More than 50 years on, Jerry Campbell, 78, isn’t yet ready to cash in on his lengthy and lucrative banking career.
The Michigan-turned-Florida community bank executive’s latest venture: a matchmaking entity of sorts to connect small businesses nationwide with community banks for loan opportunities, using proprietary data algorithms. The company, Tampa-based CapTec USA, charges community banks a fee for the service.
“There is a surge in fintech, but we don’t see anyone doing anything like what we are doing,” says Campbell. “We are filling a big void. We think this is a huge market and giant opportunity.”
'We know a lot about small business lending. We are community bankers and we understand their side of the ledger.' Jerry Campbell, CapTec USA
Campbell, who orchestrated the sale of his most recent bank, Tampa-based HomeBancorp, to First-Citizens Bank & Trust Co. in 2018 for $113.6 million, says the crux of the opportunity is on volume: both in the national network of small businesses (some 30 million) and community banks (about 6,500). The firm will also target national lenders, not just community banks, for business.
Joined at CapTec by former HomeBancorp executives Dana Cluckey and Tom Welsh, Campbell projects the venture’s decades of experience navigating the small business loan industry will be a big advantage.
Cluckey was president and COO of HomeBancorp, and was also president and CEO of Ann Arbor, Mich.-based Republic Bancorp, a $6.2 billion-dollar bank Campbell co-founded, helped grow, and later, sell, prior to HomeBancorp. Citizens Banking Corp., then based in Flint, Mich. acquired Republic for $1.1 billion in 2006. Welsh, meanwhile, was a senior vice president and chief accounting officer at HomeBancorp subsidiary Homebanc.
Beyond Campbell and his team, both Republic, founded in 1986, and Homebanc, launched in 2007, share a common business trait: small business loans. That comes from decades of working with the SBA, USDA and myriad other lending agencies and entities. Republic was a top SBA lender in Michigan for a decade, while Homebanc made the SBA’s top 10 for loan volume in Florida from 2012 to 2017 under Campbell and Cluckey.
“We know a lot about small business lending,” Campbell says. “We are community bankers and we understand their side of the ledger.”
They get the industry so well, their experience is a key selling point to potential CapTec investors on the company’s projected ability to capture market share. “Many borrowers do not realize there are community banks willing to lend to them on better terms,” CapTec says, in part, in a prospectus sent to potential investors, “and many community banks lack the sophisticated tools necessary to identify the best small business loan applicants.”
In addition to connecting those dots, the CapTec team says one advantage they have, from decades of experience, is working on complex loans, particularly if there’s real estate involved. “By combining relationships, technology and experience,” the prospectus states, “CapTec provides small business applicants with better loans and helps community banks thrive.”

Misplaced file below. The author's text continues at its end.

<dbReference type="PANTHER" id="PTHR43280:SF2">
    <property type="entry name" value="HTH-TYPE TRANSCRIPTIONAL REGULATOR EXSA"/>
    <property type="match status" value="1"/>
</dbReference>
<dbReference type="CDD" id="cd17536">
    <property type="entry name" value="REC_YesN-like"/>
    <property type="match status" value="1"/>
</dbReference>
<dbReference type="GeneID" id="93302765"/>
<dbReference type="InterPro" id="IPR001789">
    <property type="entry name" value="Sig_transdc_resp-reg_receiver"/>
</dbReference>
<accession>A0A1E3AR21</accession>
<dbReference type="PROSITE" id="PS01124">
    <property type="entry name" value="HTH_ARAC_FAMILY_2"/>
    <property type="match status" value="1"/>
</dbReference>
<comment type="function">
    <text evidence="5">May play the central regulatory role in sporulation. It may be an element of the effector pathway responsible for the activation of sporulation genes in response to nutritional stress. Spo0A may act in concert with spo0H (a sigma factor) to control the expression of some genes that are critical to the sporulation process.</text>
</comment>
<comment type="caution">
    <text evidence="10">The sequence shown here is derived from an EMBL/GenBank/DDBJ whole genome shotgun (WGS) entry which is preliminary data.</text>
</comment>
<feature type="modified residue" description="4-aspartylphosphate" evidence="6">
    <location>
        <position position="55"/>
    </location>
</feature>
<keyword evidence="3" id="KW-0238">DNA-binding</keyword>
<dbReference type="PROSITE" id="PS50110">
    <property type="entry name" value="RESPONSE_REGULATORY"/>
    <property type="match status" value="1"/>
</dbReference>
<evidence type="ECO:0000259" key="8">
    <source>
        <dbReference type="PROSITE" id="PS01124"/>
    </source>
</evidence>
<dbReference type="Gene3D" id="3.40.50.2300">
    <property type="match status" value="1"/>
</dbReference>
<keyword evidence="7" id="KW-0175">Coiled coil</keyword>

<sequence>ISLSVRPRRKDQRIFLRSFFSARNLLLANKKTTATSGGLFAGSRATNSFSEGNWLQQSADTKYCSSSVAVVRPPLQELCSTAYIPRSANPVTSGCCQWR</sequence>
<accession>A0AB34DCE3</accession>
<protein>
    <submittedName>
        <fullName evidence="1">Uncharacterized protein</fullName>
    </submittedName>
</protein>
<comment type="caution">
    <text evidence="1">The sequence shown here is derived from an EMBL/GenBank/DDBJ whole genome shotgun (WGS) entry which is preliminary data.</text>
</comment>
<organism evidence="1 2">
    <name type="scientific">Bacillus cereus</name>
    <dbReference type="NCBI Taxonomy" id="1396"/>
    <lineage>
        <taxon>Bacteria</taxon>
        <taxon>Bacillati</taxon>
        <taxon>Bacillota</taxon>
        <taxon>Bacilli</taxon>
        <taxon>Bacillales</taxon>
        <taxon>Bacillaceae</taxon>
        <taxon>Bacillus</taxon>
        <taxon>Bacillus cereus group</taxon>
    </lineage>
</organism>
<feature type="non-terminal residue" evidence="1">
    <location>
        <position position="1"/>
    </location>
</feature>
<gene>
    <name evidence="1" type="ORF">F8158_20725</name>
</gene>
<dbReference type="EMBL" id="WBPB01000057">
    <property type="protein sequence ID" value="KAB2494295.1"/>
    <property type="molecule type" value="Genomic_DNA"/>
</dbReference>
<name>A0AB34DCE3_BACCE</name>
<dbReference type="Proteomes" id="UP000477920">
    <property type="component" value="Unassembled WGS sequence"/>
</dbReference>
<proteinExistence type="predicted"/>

So far, the company has raised about $4 million, mostly from a small group of investors. And business development, including marketing CapTec’s concept in a crowded fintech field, has been going well, says Welsh, executive vice president and CFO of the firm. Welsh signed up one lender in early April, and was close to closing a second client the following week. The firm has other clients, too. “We have big ambitions on where we can take this nationally,” Welsh says.
CapTec’s model requires selling its vision to both potential borrowers and lenders. On one side, the banks it works with provide the geographies, industries and borrower characteristics required to offer the best lending terms, according to the investor prospectus. “CapTec then utilizes its proprietary data mining process to identify and engage borrowers who meet those criteria and are eligible for better commercial loan terms,” the document states.
If a small business contacts CapTec directly, it will work with that company to identify lenders willing to lend to the applicant on the best terms. CapTec doesn’t charge fees to the companies that seek lenders.
Campbell, who grew up in a farm in west Michigan and was a bank president, for a small institution in his home state before he was 30, is invigorated by his latest gig. He never took up golf, he says, though he does play some tennis. And he doesn’t want to retire. “I plan to keep doing this as long as I feel good and healthy,” says Campbell. “This feels natural.”
(This story was updated to reflect that CapTec has multiple clients and the name of the company is CapTec USA.)